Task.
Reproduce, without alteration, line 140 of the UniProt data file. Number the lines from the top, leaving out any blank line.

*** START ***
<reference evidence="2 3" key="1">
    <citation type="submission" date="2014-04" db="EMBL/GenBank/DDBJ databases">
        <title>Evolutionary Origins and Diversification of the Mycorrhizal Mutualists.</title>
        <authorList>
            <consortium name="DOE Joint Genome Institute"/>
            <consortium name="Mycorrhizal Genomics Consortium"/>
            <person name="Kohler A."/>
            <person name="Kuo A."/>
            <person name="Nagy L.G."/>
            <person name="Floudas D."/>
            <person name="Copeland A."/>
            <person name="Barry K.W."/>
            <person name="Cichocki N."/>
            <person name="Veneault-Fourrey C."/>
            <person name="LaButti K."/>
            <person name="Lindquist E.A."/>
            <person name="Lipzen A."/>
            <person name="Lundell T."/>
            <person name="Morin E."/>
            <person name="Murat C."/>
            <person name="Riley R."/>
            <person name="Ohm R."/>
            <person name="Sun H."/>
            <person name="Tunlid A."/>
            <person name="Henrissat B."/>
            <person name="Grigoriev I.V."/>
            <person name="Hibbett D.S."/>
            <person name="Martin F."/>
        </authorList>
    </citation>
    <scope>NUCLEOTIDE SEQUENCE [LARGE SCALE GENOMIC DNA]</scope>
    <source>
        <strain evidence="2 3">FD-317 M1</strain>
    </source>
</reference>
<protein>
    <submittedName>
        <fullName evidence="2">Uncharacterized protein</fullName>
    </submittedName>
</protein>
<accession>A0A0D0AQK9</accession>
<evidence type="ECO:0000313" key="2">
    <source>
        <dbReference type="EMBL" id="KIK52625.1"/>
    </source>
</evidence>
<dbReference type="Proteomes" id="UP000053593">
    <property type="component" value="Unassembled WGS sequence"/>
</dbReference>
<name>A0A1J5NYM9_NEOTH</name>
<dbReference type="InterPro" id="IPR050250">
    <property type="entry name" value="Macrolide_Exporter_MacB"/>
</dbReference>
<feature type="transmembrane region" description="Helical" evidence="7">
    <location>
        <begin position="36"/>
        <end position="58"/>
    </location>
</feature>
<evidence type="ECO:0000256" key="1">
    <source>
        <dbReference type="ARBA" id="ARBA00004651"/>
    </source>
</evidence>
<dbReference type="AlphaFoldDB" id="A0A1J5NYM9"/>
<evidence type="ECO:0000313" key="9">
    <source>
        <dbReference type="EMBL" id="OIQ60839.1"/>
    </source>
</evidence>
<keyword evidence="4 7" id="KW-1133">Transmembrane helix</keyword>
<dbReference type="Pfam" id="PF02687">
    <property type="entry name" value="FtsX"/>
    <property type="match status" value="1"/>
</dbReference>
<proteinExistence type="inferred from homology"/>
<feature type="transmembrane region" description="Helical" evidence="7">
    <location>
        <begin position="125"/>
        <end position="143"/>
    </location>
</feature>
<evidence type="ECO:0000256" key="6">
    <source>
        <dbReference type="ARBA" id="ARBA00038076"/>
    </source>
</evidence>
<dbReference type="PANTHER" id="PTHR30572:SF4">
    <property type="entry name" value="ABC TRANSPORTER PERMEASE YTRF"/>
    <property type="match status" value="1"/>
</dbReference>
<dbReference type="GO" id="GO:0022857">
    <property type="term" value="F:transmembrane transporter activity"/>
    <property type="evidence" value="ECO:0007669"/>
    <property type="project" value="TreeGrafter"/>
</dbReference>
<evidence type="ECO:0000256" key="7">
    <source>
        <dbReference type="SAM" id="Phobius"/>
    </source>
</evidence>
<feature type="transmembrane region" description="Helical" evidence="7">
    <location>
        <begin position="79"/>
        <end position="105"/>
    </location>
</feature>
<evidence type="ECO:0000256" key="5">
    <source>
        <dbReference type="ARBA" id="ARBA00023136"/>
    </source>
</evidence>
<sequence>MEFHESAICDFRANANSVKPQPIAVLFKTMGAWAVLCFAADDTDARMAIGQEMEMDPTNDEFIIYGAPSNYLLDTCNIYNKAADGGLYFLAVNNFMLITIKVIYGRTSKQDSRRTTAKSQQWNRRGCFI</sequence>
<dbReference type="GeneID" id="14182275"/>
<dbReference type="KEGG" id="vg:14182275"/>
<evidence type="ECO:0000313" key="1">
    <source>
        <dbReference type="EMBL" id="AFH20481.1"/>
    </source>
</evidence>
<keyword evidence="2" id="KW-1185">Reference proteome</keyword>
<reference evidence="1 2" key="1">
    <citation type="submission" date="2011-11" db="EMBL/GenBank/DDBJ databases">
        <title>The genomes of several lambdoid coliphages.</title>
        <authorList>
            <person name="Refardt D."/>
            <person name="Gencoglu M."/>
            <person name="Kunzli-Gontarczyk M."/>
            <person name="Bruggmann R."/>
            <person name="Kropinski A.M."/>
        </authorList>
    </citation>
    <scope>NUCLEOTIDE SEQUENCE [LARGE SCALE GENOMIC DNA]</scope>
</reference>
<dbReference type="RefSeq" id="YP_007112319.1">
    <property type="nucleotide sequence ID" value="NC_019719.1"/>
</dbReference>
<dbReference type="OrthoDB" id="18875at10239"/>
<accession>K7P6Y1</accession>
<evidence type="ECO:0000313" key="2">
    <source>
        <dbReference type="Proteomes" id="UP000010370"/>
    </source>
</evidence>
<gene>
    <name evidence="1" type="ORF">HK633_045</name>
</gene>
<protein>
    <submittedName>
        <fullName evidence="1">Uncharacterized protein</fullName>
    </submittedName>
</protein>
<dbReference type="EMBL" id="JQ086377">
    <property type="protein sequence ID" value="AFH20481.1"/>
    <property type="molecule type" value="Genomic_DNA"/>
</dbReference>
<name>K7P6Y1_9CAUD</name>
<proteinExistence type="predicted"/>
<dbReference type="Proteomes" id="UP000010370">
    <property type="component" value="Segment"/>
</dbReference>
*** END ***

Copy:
<evidence type="ECO:0000313" key="2">